Hiking in the Snow or Winter Mountaineering?

Every year, tragedy strikes in the mountains when snow covers the trails.  The accidents are unfortunate, but not surprising. What in the dry, warm months of summer might be a straightforward hike, after snow falls can become full-on winter mountaineering.

Kurt Wedberg, founder of Sierra Mountaineering International in Bishop, California joined us to talk about when a “hike in the snow” becomes winter mountaineering, and what that means for gear, knowledge and experience requirements. Learn basic techniques and hazard assessment that will help keep you safe (and know when to turn around).

This is a recording of a webinar held on January 30, 2023.

Learning More about Winter Mountaineering

You can connect with Kurt at Sierra Mountaineering International. SMI is based in Bishop, California and regularly runs classes on snow travel skills, avalanche awareness, and winter mountaineering in addition to guided climbs both in California and around the world. I took my AIARE Level 1 Avalanche Awareness training there several years ago, and the instruction and hands-on learning was top notch.


The final 20 minutes of the video included live Q&A with attendees. If you have questions that were not answered in the video, you can add it as a comment below and we will do what we can to get you an answer.

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  1. Great video Jeff and Kurt! I wish I could have attended the actual webinar, but I guess this is the next best thing. Great information! I have limited mountaineering experience myself. I’ve next taken a formal course, but I have learned some great knowledge and gained some experience through friends like Greg Glass and Chris Simpson. I’ve been up the bowl a few times but always with someone more experienced than I; and, I’ve done many snow hikes/climbs over the past couple years up Baden-Powell, San Jacinto, and San Bernardino. To name a few. I’ve always wanted to take an Avalanche Course, so I’ll need to check into that, as well as a Snow Travel Course. Thanks again Kurt for a fantastic presentation and to you Jeff for making it happen! I hope this webinar helps to aide hikers to make smart decisions and potentially prevent a future accident.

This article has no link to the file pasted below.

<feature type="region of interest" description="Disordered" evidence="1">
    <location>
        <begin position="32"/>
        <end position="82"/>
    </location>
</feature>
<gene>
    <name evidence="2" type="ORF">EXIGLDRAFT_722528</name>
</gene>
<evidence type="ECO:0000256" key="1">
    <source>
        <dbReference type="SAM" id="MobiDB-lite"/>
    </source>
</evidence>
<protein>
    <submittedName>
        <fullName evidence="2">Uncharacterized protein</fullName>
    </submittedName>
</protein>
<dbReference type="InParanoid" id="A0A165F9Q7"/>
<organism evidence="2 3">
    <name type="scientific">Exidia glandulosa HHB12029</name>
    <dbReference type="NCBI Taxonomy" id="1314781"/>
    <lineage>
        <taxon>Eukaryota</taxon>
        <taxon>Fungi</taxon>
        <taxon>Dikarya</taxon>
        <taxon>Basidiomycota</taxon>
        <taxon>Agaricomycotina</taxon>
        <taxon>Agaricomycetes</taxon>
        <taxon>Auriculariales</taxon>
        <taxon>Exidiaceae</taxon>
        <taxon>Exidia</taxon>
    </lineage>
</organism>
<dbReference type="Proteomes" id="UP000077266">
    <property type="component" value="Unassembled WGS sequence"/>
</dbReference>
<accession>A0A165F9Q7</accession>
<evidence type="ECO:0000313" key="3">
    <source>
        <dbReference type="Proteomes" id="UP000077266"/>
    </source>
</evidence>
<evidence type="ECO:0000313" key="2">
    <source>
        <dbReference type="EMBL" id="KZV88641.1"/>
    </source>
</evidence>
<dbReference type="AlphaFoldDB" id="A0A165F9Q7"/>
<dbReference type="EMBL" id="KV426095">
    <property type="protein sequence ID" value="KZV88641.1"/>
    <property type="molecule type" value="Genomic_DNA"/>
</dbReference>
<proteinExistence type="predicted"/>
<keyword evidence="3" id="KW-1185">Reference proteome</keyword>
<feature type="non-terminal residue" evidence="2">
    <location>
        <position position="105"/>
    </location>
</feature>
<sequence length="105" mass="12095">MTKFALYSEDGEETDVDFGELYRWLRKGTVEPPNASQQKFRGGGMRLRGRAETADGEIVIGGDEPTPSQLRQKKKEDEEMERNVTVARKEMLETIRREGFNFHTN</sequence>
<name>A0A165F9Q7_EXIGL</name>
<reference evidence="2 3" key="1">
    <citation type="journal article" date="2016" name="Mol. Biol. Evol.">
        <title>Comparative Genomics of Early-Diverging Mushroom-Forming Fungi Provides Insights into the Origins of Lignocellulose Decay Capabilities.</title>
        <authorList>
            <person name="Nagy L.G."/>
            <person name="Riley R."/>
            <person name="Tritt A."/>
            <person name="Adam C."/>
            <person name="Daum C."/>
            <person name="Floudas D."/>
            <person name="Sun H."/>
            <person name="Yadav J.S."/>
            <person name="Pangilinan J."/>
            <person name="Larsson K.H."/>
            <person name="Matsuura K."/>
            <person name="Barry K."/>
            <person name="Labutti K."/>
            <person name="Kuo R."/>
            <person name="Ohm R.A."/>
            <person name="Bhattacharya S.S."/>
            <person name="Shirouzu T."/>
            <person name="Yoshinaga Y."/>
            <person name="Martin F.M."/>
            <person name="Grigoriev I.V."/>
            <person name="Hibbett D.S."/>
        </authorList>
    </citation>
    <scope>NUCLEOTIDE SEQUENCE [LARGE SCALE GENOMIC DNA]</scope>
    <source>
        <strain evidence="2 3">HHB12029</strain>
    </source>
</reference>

2. Great presentation! My biggest take away was that mountaineering is needed anytime you would be in trouble if something went wrong.

  3. I have very little knowledge in mountaineering and it’s something I’ve wanted to dive into more. This webinar had loads of helpful information. I was surprised to see the “common mistakes” section where micro-spikes should not be used. Proper traction and footwear all play a part in mountaineering and it’s interesting to see the dos and donts with them.

  4. The breathing techniques Kurt teaches were very helpful to me for high altitude hiking and mountaineering, with or without snow!

  5. Really great webinar! Thank you for taking the time to share this. I hiked Mt Baldy mid-November for the first time as part of the SoCal SixPeakChallenge and there was snow on the mountain, especially at the top of the peak. We were fortunate to make it back in one piece but it had to of been one of the most scariest thing I have ever accomplished. We did our research prior to trekking the mountain and purchased micro-spikes crampons, but those in my group have had no experience or training hiking in snow. The main trail toward the top was not visible so we followed the same path toward other hikers that day. The video was very educationally and wish I would have seen this prior to hiking Baldy. We didn’t have the proper shoes, just light hiking shoes and did not bring an ice axe or crampons suitable for the conditions that day. We were slipping on the ice too often, and the descent was just as scary. I plan on looking into training services that are offered prior to my next hike in the snow.

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